We need a political focus on tackling wildlife crime so we would, after the General Election, work closely with any commission established by any party to look at these issues. We also believe that it is in the interests of the shooting community to do the same. Many landowners and farmers that run shoots do great things for nature conservation but they are let down by those that continue to flout the law. Together we should all speak out against illegal killing and work with politicians of all parties to improve the environmental standards of shooting.
And, of course, the RSPB will continue to work with the police to end bird crime. Our charity was established more than 125 years ago over public outcry over exploitation of wild birds in the hat trade. It is a sad truth that persecution continues to this day. In just this past week, we have worked with the police to secure a successful conviction of a game farm owner for using a pole-trap (see here) and, with the police have appealed for information about the shooting a protected bird in Norfolk (here) and two men shooting at a goshawk nest in Scotland (here).
The current review of environmental legislation by the European Commission should also be used as the opportunity to bolster the implementation of laws currently in place. Making sure that the National Wildlife Crime Unit is properly funded would be an important component of this.
You can read the Labour proposals in full here.
I look forward to hearing plans from the other political parties about how they would tackle wildlife crime.
What do you think about the Labour party's plans to tackle wildlife crime?
It would be great to hear your views.
If you were distracted by the rugby or your loved ones this weekend, you may have missed a significant moment in UK politics.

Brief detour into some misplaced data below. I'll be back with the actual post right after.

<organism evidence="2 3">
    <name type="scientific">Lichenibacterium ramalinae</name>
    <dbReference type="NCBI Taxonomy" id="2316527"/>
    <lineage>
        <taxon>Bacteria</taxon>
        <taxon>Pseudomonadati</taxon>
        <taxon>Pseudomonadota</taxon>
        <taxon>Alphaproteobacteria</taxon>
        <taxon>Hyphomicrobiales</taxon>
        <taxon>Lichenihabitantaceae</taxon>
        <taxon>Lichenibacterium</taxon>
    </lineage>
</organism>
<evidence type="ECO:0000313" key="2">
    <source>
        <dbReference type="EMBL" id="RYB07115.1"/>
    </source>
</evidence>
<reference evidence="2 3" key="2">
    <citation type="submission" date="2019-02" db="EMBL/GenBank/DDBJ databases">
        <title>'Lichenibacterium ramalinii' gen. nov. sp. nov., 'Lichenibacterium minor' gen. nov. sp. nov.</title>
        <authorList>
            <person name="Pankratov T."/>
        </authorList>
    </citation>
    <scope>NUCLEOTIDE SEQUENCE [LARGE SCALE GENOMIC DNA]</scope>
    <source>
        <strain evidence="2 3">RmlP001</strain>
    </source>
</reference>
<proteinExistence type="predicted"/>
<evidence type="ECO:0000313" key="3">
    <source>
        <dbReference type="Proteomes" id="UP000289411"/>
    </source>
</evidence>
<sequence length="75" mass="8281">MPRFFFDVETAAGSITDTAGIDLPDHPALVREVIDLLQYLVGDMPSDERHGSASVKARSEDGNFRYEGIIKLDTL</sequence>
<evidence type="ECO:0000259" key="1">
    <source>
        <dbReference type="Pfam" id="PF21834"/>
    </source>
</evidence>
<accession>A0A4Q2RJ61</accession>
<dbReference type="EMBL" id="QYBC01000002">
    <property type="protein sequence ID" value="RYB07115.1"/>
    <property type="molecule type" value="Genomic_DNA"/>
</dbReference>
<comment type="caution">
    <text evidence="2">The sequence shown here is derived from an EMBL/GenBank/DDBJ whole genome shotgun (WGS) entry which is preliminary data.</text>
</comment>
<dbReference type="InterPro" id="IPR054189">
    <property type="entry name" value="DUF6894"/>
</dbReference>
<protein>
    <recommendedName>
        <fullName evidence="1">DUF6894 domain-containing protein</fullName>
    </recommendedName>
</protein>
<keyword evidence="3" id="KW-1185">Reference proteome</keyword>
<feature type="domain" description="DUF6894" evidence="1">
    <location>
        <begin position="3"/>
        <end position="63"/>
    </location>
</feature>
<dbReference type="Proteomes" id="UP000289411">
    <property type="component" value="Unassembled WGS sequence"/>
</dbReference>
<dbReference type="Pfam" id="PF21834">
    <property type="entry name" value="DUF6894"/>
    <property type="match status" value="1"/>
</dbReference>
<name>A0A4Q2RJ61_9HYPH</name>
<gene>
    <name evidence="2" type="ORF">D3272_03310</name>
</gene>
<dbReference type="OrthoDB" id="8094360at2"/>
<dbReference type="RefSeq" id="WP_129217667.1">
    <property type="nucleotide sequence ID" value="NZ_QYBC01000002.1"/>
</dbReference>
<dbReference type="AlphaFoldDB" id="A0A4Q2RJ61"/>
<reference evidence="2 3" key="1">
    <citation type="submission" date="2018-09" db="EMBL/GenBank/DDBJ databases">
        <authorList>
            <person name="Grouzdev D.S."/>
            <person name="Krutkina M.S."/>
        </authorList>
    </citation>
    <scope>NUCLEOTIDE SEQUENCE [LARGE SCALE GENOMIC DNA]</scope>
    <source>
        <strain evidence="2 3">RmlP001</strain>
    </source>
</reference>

The Prime Minister, Deputy Prime Minister and the Leader of the Opposition have agreed to put aside their differences and work together across party lines to tackle climate change.
In the agreement (brokered by the ever-impressive Green Alliance supported by Christian Aid, CAFOD, Greenpeace, WWF and the RSPB), David Cameron, Ed Miliband and Nick Clegg have jointly pledged to...
...seek a fair, strong, legally binding, global climate deal which limits temperature rises to below 2°C....work together, across party lines, to agree carbon budgets in accordance with the Climate Change Act....accelerate the transition to a competitive, energy efficient low carbon economy and to end the use of unabated coal for power generation.
We often bemoan the partisan nature of politics and a seeming obsession with the short-term fixes to chronic problems, but on this occasion the leaders of the three main parties at Westminster have shown true leadership. They have struck a political consensus to act in the long-term interests of people and the planet.
So, to all of you that have worn your green heart on your sleeve this month, be warmed by the thought that Messrs. Cameron, Clegg and Miliband have shown their love for the things that could be lost to climate change and have given a clear signal to business investors that UK is fixed a low carbon future - a future that rules out the use of unabated coal in power generation.
This should give heart to all of you that have, for many years, campaigned for action to tackle climate change at home and it should instill confidence that the UK will play a leading role in securing a fair, ambitions and binding climate change deal when negotiations culminate in the December Paris summit.
And, if your heart is not warmed enough, read this excellent commentary from Green Alliance here and do watch this film that shows our political leaders in action here.